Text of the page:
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The Invisible Eye
by [?]

Sometimes I saw her spinning; but she never sang, as good, kind old women are accustomed to do, their trembling voices mingling well with the humming of the wheel.

Profound silence always reigned around her; she had no cat–that cherished society of old women–not even a sparrow came to rest under her roof. It seemed as if all animated nature shrank from her glance. The bloated spider alone took delight in her society.

I cannot now conceive how my patience could endure those long hours of observation: nothing escaped me; nothing was matter of indifference. At the slightest sound I raised my slate; my curiosity was without limit, insatiable.

Toubac complained greatly.

“Master Christian,” said he, “how in the devil do you pass your time? Formerly you painted something for me every week; now you do not finish a piece once a month. Oh, you painters! ‘Lazy as a painter’ is a good, wise proverb. As soon as you have a few kreutzers in possession, you put your hands in your pockets and go to sleep!”

I confess that I began to lose courage–I had watched, spied, and discovered nothing. I said to myself that the old woman could not be so dangerous as I had supposed; that I had perhaps done her injustice by my suspicions; in short, I began to make excuses for her. One lovely afternoon, with my eye fixed at my post of observation, I abandoned myself to these benevolent reflections, when suddenly the scene changed: Fledermausse passed through the gallery with the rapidity of lightning. She was no longer the same person; she was erect, her jaws were clinched, her glance fixed, her neck extended; she walked with grand strides, her gray locks floating behind her.

“Oh, at last,” I said to myself, “something is coming, attention!” But, alas! the shadows of evening descended upon the old building, the noises of the city expired, and silence prevailed.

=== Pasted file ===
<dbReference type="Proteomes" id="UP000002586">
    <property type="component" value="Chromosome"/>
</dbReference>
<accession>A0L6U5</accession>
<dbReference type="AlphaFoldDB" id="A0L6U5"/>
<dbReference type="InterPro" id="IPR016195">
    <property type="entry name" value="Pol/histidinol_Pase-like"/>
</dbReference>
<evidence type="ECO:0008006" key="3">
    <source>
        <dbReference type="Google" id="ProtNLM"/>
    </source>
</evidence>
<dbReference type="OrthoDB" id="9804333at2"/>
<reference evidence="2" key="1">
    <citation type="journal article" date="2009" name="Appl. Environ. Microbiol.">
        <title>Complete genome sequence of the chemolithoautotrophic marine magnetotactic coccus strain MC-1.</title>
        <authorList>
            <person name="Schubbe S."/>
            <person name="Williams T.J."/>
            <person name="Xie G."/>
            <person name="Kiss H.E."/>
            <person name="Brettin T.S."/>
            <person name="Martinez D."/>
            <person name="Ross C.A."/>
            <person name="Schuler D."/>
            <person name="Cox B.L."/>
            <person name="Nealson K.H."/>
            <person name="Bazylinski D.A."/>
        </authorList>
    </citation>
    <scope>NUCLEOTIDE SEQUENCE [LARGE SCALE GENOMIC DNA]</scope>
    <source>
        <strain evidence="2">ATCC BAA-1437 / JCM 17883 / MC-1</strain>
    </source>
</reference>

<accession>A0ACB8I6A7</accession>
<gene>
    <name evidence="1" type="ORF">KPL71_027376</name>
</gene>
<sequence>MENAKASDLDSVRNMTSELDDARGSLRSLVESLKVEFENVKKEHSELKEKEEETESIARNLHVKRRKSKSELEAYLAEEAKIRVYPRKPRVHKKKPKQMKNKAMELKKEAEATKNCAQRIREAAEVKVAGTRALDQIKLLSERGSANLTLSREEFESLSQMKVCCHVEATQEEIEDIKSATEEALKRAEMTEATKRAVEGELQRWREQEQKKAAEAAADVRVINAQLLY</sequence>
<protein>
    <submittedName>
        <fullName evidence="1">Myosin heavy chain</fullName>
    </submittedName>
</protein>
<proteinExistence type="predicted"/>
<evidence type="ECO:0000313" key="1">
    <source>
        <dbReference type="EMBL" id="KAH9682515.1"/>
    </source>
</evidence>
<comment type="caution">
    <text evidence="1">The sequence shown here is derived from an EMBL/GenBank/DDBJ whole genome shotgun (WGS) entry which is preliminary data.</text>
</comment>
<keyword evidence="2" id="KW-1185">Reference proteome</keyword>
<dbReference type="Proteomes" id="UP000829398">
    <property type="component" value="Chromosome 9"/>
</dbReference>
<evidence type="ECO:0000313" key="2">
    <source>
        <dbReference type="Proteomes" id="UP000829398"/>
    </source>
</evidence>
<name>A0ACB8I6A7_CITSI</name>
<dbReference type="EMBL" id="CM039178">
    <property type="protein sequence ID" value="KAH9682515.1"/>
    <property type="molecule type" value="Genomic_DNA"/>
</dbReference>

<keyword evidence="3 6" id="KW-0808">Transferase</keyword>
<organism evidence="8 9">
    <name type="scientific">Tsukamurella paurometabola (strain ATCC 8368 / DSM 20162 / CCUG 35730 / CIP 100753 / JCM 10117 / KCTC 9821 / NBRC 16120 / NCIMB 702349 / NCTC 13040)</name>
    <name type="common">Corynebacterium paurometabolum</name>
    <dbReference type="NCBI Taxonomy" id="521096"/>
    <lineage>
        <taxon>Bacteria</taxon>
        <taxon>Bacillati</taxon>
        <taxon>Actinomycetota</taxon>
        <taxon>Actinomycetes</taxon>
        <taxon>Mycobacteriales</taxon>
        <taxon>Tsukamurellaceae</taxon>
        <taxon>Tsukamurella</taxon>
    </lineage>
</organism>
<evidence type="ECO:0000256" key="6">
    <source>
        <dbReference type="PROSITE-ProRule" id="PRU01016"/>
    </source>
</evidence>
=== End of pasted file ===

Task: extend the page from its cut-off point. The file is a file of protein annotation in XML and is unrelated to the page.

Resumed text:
Fatigued and disappointed, I lay down upon my bed, when, casting my eyes toward my dormer window, I saw the room opposite illuminated. So! a traveler occupied the Green Room–fatal to strangers.

Now, all my fears were reawakened; the agitation of Fledermausse was explained–she scented a new victim.

No sleep for me that night; the rustling of the straw, the nibbling of the mice under the floor, gave me nervous chills.

I rose and leaned out of my window; I listened. The light in the room opposite was extinguished. In one of those moments of poignant anxiety, I cannot say if it was illusion or reality, I thought I saw the old wretch also watching and listening.

The night passed, and the gray dawn came to my windows; by degrees the noise and movements in the street ascended to my loft. Harassed by fatigue and emotion I fell asleep, but my slumber was short, and by eight o’clock I had resumed my post of observation.

It seemed as if the night had been as disturbed and tempestuous to Fledermausse as to myself. When she opened the door of the gallery, I saw that a livid pallor covered her cheeks and thin throat; she had on only her chemise and a woolen skirt; a few locks of reddish gray hair fell on her shoulders. She looked toward my hiding place with a dreamy, abstracted air, but she saw nothing; she was thinking of other things.

Suddenly she descended, leaving her old shoes at the bottom of the steps. “Without doubt,” thought I, “she is going to see if the door below is well fastened.”

I saw her remount hastily, springing up three or four steps at a time–it was terrible.

She rushed into the neighboring chamber, and I heard something like the falling of the top of a great chest; then Fledermausse appeared in the gallery, dragging a manikin after her, and this manikin was clothed like the Heidelberg student.

With surprising dexterity the old woman suspended this hideous object to a beam of the shed, then descended rapidly to the courtyard to contemplate it. A burst of sardonic laughter escaped from her lips; she remounted, then descended again like a maniac, and each time uttered new cries and new bursts of laughter.